70-year-olds 'helped flood Britain with cannabis'
Two pensioners helped to flood Britain with millions of pounds of cannabis disguised as frozen chicken imports, a court heard today.
The consignments, which originated in Holland, were shipped to a bonded meat warehouse in Bury St Edmunds, Suffolk.
London's Southwark Crown Court was told the gang lost little time collecting the pallets and delivering them to a haulage and storage company in Grays, Essex.
Andrew Marshall, prosecuting, said the next stage was to "very quickly distribute" the Class B contraband to customers so "the evidence disappears".
In the dock are haulier Derek Mercer, 70, Sandown Road, South Norwood, south east London, and John Rowe, also 70, of Mansford Street, Bethnal Green, east London.
They deny one count of "being knowingly concerned" in smuggling the Class B drug into Britain on or before 16 March this year.
The court heard three other men have admitted taking part.
They are Patrick Maloney, 51, of Turquand Street, Southwark, south-east London; Russ O'Cuneff, 51, of Glengarnock Avenue, Poplar, east London; and Wattie Soutter, 68, of Raymouth Road, Rotherhithe, south-east London.
Mr Marshall said police spent some time secretly tracking the gang's movements before raiding Mercer's haulage company nearly six months ago.
He said all five defendants were arrested at the scene although two other men - Anthony Fraser and Neil Mulligan - who were also allegedly involved "did a runner".
The barrister said a search of the premises uncovered 1.4 tonnes of cannabis in Mercer's warehouse "waiting for the customers".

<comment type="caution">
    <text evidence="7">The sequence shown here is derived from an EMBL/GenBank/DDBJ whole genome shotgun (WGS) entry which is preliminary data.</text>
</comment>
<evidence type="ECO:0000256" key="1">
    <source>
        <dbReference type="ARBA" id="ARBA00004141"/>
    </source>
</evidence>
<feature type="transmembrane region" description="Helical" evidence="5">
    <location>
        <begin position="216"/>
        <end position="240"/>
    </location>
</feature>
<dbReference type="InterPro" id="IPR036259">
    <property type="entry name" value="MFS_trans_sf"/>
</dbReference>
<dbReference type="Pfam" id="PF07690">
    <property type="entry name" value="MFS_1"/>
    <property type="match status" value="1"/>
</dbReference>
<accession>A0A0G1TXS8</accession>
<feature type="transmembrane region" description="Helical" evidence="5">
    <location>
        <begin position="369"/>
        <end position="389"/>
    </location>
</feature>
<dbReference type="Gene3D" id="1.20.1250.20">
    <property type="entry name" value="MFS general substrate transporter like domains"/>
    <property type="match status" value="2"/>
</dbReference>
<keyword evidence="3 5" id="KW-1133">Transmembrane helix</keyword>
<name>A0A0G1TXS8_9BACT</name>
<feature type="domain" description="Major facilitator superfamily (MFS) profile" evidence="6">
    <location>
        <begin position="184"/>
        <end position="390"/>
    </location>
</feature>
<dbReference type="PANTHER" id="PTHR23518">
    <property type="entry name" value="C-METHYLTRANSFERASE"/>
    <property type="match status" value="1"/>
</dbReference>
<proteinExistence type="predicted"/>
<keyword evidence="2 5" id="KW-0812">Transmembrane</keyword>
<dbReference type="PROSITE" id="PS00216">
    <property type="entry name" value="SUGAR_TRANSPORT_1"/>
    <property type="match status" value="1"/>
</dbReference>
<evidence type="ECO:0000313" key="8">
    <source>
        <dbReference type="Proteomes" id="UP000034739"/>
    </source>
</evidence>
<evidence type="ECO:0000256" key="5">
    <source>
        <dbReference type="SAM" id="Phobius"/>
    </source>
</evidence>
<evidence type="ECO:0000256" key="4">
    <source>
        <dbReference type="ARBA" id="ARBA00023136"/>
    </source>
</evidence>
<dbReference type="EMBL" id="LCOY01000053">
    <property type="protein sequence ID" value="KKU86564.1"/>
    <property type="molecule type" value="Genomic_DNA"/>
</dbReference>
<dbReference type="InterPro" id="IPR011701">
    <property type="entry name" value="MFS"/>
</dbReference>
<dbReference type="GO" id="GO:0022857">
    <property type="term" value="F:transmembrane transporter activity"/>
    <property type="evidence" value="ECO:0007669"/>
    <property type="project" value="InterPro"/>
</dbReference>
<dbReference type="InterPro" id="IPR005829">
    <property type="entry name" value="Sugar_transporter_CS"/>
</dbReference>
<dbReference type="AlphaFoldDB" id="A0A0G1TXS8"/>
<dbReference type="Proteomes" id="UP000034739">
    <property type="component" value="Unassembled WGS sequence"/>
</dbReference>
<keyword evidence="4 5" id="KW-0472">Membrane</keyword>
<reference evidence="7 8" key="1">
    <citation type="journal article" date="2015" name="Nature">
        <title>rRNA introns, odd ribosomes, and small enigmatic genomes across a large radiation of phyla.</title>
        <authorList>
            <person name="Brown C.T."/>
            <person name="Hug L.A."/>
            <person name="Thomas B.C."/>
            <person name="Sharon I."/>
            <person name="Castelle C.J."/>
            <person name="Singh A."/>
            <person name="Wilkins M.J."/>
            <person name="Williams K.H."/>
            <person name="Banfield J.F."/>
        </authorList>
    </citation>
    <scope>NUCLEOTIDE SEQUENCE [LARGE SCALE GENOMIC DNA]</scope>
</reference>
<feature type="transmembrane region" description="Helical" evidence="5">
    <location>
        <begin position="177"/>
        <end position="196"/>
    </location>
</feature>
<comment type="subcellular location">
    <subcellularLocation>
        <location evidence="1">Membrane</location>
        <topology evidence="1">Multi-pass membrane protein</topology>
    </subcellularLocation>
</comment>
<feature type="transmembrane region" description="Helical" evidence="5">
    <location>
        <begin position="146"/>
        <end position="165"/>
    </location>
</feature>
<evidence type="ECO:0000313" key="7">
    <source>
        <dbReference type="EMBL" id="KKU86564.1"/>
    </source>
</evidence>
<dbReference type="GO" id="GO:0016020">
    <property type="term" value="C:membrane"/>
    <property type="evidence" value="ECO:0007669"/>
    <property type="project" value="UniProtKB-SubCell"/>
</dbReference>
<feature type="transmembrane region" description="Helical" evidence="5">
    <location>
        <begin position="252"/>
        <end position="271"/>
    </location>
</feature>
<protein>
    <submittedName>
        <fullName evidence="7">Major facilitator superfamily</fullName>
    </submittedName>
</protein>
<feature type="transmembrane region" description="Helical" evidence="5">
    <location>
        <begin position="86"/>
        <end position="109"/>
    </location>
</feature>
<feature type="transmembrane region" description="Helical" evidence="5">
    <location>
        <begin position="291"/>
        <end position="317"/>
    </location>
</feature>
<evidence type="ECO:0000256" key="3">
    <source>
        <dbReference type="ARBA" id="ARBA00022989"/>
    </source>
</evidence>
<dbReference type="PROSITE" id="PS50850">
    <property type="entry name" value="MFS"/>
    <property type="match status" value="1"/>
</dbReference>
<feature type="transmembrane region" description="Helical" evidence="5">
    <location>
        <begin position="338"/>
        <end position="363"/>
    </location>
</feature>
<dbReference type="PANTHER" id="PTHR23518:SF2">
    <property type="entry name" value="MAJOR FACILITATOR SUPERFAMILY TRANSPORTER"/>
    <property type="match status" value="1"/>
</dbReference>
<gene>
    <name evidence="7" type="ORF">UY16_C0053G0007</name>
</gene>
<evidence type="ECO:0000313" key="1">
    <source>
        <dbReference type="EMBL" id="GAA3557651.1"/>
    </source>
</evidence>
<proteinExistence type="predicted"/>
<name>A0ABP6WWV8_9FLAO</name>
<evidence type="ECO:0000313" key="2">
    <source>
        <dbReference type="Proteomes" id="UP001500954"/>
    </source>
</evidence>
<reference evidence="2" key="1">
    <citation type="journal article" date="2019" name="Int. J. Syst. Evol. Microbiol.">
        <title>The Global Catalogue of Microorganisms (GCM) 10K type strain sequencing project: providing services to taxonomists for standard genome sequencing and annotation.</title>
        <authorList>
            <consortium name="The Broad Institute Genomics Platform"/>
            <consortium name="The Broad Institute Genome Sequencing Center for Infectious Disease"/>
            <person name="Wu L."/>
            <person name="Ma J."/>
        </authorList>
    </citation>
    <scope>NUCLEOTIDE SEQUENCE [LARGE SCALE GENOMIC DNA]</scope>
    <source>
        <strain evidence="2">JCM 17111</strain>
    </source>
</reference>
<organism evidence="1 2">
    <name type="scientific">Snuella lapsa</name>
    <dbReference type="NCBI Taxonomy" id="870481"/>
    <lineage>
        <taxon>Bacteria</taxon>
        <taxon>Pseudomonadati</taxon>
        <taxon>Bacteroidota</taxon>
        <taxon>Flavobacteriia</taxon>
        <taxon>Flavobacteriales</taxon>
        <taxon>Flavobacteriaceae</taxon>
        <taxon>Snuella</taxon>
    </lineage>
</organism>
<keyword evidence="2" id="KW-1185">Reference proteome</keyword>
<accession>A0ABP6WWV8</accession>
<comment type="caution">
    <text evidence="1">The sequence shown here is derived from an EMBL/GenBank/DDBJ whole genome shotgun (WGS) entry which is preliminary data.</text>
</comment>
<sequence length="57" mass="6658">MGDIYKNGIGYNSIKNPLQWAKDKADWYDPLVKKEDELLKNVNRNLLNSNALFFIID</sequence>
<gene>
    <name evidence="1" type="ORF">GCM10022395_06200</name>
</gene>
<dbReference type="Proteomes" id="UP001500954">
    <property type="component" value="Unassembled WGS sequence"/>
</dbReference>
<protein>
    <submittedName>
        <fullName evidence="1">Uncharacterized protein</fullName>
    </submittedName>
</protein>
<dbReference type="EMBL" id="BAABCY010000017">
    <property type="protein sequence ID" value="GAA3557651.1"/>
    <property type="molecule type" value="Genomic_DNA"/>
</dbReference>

A further 882lb (400kg) were recovered from Soutter's van, while 132lb (60kg) of the more potent "skunk" form of the drug was allegedly found in Rowe's Volvo Estate.
"That is all worth an awful lot of money, certainly millions of pounds," counsel explained.
"Even this importation alone ranks as a major one, but when you look back and see how many have gone in previously you can see really quite massive quantities of cannabis resin have been brought into the country in this way.
"It is really a significant drug smuggling enterprise."
Mr Marshall told jurors that of the two on trial only Mercer answered questions when interviewed.
The haulage company boss told officers he had been approached three weeks earlier by someone he knew only as Tony for the use of his yard for a "loading and unloading" exercise.
He maintained that after being offered £500 for his trouble, he asked if there was anything "iffy" going on, but was assured everything was above board.
"I didn't really know it was drugs, I can tell you that," he added.
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